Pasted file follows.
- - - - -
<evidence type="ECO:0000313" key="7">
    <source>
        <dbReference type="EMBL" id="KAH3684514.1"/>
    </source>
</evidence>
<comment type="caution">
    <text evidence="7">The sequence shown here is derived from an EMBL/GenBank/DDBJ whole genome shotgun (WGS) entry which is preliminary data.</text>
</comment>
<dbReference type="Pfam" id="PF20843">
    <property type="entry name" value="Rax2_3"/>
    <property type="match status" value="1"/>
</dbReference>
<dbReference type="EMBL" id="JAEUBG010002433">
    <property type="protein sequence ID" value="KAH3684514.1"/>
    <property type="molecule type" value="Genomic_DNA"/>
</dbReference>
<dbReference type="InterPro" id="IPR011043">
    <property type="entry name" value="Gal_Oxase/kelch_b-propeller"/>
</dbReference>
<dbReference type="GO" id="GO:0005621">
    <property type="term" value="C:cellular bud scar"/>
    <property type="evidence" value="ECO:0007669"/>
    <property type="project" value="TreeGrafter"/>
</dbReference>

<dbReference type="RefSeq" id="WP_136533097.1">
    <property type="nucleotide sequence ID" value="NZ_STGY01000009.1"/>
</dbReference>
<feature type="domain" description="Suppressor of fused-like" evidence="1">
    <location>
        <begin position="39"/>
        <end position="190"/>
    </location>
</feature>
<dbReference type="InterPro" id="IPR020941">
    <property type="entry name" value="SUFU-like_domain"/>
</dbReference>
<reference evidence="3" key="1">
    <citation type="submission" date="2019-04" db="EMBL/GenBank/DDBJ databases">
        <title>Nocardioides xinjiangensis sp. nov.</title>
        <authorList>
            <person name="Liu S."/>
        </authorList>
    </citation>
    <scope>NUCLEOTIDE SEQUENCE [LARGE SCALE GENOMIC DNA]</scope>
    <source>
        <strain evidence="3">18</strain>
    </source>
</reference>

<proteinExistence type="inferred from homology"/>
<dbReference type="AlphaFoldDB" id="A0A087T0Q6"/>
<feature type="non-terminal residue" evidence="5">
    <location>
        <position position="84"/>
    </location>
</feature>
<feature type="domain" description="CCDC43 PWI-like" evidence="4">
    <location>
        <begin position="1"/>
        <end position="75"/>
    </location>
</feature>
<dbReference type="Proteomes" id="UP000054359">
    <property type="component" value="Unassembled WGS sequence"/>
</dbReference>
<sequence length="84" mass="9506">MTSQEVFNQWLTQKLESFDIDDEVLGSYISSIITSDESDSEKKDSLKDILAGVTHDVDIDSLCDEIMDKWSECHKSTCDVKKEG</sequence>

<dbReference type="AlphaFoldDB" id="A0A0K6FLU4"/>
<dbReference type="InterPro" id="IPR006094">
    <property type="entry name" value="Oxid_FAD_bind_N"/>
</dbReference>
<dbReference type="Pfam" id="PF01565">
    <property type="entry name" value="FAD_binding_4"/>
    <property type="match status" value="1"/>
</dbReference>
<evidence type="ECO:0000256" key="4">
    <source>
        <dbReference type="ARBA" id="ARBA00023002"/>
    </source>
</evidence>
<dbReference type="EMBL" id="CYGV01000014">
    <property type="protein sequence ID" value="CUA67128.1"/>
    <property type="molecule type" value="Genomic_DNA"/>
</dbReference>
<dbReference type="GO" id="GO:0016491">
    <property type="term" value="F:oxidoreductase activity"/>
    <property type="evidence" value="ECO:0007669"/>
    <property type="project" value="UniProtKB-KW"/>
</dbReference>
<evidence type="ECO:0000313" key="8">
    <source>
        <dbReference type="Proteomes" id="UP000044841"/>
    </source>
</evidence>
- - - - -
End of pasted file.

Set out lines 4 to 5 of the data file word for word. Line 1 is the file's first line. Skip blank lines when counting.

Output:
    </source>
</evidence>